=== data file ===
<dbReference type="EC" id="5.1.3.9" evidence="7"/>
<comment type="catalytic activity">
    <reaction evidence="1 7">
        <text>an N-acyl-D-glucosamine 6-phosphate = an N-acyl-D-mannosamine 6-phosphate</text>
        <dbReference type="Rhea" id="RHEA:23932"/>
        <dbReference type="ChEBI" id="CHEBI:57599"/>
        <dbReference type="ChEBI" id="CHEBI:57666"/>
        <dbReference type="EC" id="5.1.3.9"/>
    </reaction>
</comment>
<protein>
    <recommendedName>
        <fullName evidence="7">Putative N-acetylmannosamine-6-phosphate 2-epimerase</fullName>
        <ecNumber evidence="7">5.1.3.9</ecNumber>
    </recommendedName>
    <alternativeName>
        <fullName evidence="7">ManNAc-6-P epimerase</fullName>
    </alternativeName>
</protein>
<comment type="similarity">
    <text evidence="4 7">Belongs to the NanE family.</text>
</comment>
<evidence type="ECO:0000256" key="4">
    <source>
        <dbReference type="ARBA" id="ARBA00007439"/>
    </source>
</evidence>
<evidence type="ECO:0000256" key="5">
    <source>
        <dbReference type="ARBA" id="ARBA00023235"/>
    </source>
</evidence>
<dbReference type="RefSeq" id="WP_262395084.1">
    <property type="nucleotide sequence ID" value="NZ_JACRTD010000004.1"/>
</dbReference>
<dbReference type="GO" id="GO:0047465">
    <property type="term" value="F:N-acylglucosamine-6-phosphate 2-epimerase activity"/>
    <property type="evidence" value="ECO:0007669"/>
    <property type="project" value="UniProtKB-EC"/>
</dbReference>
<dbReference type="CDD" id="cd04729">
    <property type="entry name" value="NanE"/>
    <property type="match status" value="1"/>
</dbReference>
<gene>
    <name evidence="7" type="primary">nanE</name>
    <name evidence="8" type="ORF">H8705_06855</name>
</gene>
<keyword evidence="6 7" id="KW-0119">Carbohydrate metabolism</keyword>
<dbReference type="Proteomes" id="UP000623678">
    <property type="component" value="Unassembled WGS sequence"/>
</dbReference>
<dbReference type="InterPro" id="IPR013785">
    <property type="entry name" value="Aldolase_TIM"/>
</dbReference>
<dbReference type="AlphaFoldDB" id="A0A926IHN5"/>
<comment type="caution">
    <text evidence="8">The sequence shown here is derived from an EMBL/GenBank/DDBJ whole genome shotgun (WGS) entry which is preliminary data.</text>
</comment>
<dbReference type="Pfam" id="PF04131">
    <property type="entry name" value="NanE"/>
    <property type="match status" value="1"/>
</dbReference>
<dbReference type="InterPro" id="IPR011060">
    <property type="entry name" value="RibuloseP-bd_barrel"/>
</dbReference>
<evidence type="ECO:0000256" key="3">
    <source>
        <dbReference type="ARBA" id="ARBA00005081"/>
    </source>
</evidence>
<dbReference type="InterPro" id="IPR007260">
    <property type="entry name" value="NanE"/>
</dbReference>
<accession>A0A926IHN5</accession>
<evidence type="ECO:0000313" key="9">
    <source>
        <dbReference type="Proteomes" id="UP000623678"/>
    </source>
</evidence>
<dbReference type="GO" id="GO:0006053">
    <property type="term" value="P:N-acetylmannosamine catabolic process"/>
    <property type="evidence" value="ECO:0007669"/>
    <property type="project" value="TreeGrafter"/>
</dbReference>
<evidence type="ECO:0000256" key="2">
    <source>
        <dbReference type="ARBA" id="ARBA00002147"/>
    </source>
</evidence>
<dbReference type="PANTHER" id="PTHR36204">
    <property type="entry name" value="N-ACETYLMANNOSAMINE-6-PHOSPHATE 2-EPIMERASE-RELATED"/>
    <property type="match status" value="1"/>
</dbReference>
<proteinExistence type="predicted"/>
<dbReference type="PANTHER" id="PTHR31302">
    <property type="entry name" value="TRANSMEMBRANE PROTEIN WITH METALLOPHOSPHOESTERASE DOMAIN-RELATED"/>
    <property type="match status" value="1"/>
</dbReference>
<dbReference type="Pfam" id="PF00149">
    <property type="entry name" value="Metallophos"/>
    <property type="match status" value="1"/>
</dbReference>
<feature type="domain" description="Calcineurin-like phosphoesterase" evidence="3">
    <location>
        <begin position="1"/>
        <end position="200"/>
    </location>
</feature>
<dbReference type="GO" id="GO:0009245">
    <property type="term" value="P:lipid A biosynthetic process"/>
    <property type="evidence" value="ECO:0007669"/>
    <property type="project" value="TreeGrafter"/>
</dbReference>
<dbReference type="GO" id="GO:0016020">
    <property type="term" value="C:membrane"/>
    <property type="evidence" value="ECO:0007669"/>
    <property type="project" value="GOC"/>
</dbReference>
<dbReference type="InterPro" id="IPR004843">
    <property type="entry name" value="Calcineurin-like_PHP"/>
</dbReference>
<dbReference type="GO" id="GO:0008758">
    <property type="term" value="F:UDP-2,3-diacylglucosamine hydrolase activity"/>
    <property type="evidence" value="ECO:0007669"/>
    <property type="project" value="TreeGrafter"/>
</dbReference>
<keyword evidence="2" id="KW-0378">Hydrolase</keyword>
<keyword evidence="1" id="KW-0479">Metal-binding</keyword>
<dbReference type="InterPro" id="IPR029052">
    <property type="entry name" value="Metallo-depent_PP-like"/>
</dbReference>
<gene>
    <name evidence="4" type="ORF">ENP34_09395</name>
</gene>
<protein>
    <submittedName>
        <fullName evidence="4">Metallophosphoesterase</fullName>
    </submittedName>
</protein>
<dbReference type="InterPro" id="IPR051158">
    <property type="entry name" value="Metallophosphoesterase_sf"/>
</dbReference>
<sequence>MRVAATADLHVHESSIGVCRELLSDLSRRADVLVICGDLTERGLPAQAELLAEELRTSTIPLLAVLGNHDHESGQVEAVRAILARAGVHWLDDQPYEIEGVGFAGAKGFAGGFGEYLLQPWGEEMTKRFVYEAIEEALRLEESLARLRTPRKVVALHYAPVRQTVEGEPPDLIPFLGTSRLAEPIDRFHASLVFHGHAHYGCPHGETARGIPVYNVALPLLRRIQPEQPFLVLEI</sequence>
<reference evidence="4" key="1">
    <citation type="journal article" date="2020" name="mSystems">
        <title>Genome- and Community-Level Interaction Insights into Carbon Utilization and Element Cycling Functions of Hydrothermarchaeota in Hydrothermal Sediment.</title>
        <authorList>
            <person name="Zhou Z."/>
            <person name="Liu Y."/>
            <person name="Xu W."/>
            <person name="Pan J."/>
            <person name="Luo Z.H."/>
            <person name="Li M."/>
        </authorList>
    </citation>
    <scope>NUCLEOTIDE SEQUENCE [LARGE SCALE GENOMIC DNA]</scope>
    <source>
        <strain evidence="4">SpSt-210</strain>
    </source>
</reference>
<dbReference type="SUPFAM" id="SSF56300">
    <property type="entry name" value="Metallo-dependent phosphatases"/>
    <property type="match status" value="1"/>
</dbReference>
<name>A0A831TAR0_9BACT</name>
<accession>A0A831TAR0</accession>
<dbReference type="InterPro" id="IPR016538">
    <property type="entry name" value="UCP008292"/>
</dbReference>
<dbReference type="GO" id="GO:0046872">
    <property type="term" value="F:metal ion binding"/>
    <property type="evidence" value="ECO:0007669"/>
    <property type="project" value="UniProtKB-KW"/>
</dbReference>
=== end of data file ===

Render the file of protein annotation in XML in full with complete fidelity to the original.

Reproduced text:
<dbReference type="EC" id="5.1.3.9" evidence="7"/>
<comment type="catalytic activity">
    <reaction evidence="1 7">
        <text>an N-acyl-D-glucosamine 6-phosphate = an N-acyl-D-mannosamine 6-phosphate</text>
        <dbReference type="Rhea" id="RHEA:23932"/>
        <dbReference type="ChEBI" id="CHEBI:57599"/>
        <dbReference type="ChEBI" id="CHEBI:57666"/>
        <dbReference type="EC" id="5.1.3.9"/>
    </reaction>
</comment>
<protein>
    <recommendedName>
        <fullName evidence="7">Putative N-acetylmannosamine-6-phosphate 2-epimerase</fullName>
        <ecNumber evidence="7">5.1.3.9</ecNumber>
    </recommendedName>
    <alternativeName>
        <fullName evidence="7">ManNAc-6-P epimerase</fullName>
    </alternativeName>
</protein>
<comment type="similarity">
    <text evidence="4 7">Belongs to the NanE family.</text>
</comment>
<evidence type="ECO:0000256" key="4">
    <source>
        <dbReference type="ARBA" id="ARBA00007439"/>
    </source>
</evidence>
<evidence type="ECO:0000256" key="5">
    <source>
        <dbReference type="ARBA" id="ARBA00023235"/>
    </source>
</evidence>
<dbReference type="RefSeq" id="WP_262395084.1">
    <property type="nucleotide sequence ID" value="NZ_JACRTD010000004.1"/>
</dbReference>
<dbReference type="GO" id="GO:0047465">
    <property type="term" value="F:N-acylglucosamine-6-phosphate 2-epimerase activity"/>
    <property type="evidence" value="ECO:0007669"/>
    <property type="project" value="UniProtKB-EC"/>
</dbReference>
<dbReference type="CDD" id="cd04729">
    <property type="entry name" value="NanE"/>
    <property type="match status" value="1"/>
</dbReference>
<gene>
    <name evidence="7" type="primary">nanE</name>
    <name evidence="8" type="ORF">H8705_06855</name>
</gene>
<keyword evidence="6 7" id="KW-0119">Carbohydrate metabolism</keyword>
<dbReference type="Proteomes" id="UP000623678">
    <property type="component" value="Unassembled WGS sequence"/>
</dbReference>
<dbReference type="InterPro" id="IPR013785">
    <property type="entry name" value="Aldolase_TIM"/>
</dbReference>
<dbReference type="AlphaFoldDB" id="A0A926IHN5"/>
<comment type="caution">
    <text evidence="8">The sequence shown here is derived from an EMBL/GenBank/DDBJ whole genome shotgun (WGS) entry which is preliminary data.</text>
</comment>
<dbReference type="Pfam" id="PF04131">
    <property type="entry name" value="NanE"/>
    <property type="match status" value="1"/>
</dbReference>
<dbReference type="InterPro" id="IPR011060">
    <property type="entry name" value="RibuloseP-bd_barrel"/>
</dbReference>
<evidence type="ECO:0000256" key="3">
    <source>
        <dbReference type="ARBA" id="ARBA00005081"/>
    </source>
</evidence>
<dbReference type="InterPro" id="IPR007260">
    <property type="entry name" value="NanE"/>
</dbReference>
<accession>A0A926IHN5</accession>
<evidence type="ECO:0000313" key="9">
    <source>
        <dbReference type="Proteomes" id="UP000623678"/>
    </source>
</evidence>
<dbReference type="GO" id="GO:0006053">
    <property type="term" value="P:N-acetylmannosamine catabolic process"/>
    <property type="evidence" value="ECO:0007669"/>
    <property type="project" value="TreeGrafter"/>
</dbReference>
<evidence type="ECO:0000256" key="2">
    <source>
        <dbReference type="ARBA" id="ARBA00002147"/>
    </source>
</evidence>
<dbReference type="PANTHER" id="PTHR36204">
    <property type="entry name" value="N-ACETYLMANNOSAMINE-6-PHOSPHATE 2-EPIMERASE-RELATED"/>
    <property type="match status" value="1"/>
</dbReference>
<proteinExistence type="predicted"/>
<dbReference type="PANTHER" id="PTHR31302">
    <property type="entry name" value="TRANSMEMBRANE PROTEIN WITH METALLOPHOSPHOESTERASE DOMAIN-RELATED"/>
    <property type="match status" value="1"/>
</dbReference>
<dbReference type="Pfam" id="PF00149">
    <property type="entry name" value="Metallophos"/>
    <property type="match status" value="1"/>
</dbReference>
<feature type="domain" description="Calcineurin-like phosphoesterase" evidence="3">
    <location>
        <begin position="1"/>
        <end position="200"/>
    </location>
</feature>
<dbReference type="GO" id="GO:0009245">
    <property type="term" value="P:lipid A biosynthetic process"/>
    <property type="evidence" value="ECO:0007669"/>
    <property type="project" value="TreeGrafter"/>
</dbReference>
<dbReference type="GO" id="GO:0016020">
    <property type="term" value="C:membrane"/>
    <property type="evidence" value="ECO:0007669"/>
    <property type="project" value="GOC"/>
</dbReference>
<dbReference type="InterPro" id="IPR004843">
    <property type="entry name" value="Calcineurin-like_PHP"/>
</dbReference>
<dbReference type="GO" id="GO:0008758">
    <property type="term" value="F:UDP-2,3-diacylglucosamine hydrolase activity"/>
    <property type="evidence" value="ECO:0007669"/>
    <property type="project" value="TreeGrafter"/>
</dbReference>
<keyword evidence="2" id="KW-0378">Hydrolase</keyword>
<keyword evidence="1" id="KW-0479">Metal-binding</keyword>
<dbReference type="InterPro" id="IPR029052">
    <property type="entry name" value="Metallo-depent_PP-like"/>
</dbReference>
<gene>
    <name evidence="4" type="ORF">ENP34_09395</name>
</gene>
<protein>
    <submittedName>
        <fullName evidence="4">Metallophosphoesterase</fullName>
    </submittedName>
</protein>
<dbReference type="InterPro" id="IPR051158">
    <property type="entry name" value="Metallophosphoesterase_sf"/>
</dbReference>
<sequence>MRVAATADLHVHESSIGVCRELLSDLSRRADVLVICGDLTERGLPAQAELLAEELRTSTIPLLAVLGNHDHESGQVEAVRAILARAGVHWLDDQPYEIEGVGFAGAKGFAGGFGEYLLQPWGEEMTKRFVYEAIEEALRLEESLARLRTPRKVVALHYAPVRQTVEGEPPDLIPFLGTSRLAEPIDRFHASLVFHGHAHYGCPHGETARGIPVYNVALPLLRRIQPEQPFLVLEI</sequence>
<reference evidence="4" key="1">
    <citation type="journal article" date="2020" name="mSystems">
        <title>Genome- and Community-Level Interaction Insights into Carbon Utilization and Element Cycling Functions of Hydrothermarchaeota in Hydrothermal Sediment.</title>
        <authorList>
            <person name="Zhou Z."/>
            <person name="Liu Y."/>
            <person name="Xu W."/>
            <person name="Pan J."/>
            <person name="Luo Z.H."/>
            <person name="Li M."/>
        </authorList>
    </citation>
    <scope>NUCLEOTIDE SEQUENCE [LARGE SCALE GENOMIC DNA]</scope>
    <source>
        <strain evidence="4">SpSt-210</strain>
    </source>
</reference>
<dbReference type="SUPFAM" id="SSF56300">
    <property type="entry name" value="Metallo-dependent phosphatases"/>
    <property type="match status" value="1"/>
</dbReference>
<name>A0A831TAR0_9BACT</name>
<accession>A0A831TAR0</accession>
<dbReference type="InterPro" id="IPR016538">
    <property type="entry name" value="UCP008292"/>
</dbReference>
<dbReference type="GO" id="GO:0046872">
    <property type="term" value="F:metal ion binding"/>
    <property type="evidence" value="ECO:0007669"/>
    <property type="project" value="UniProtKB-KW"/>
</dbReference>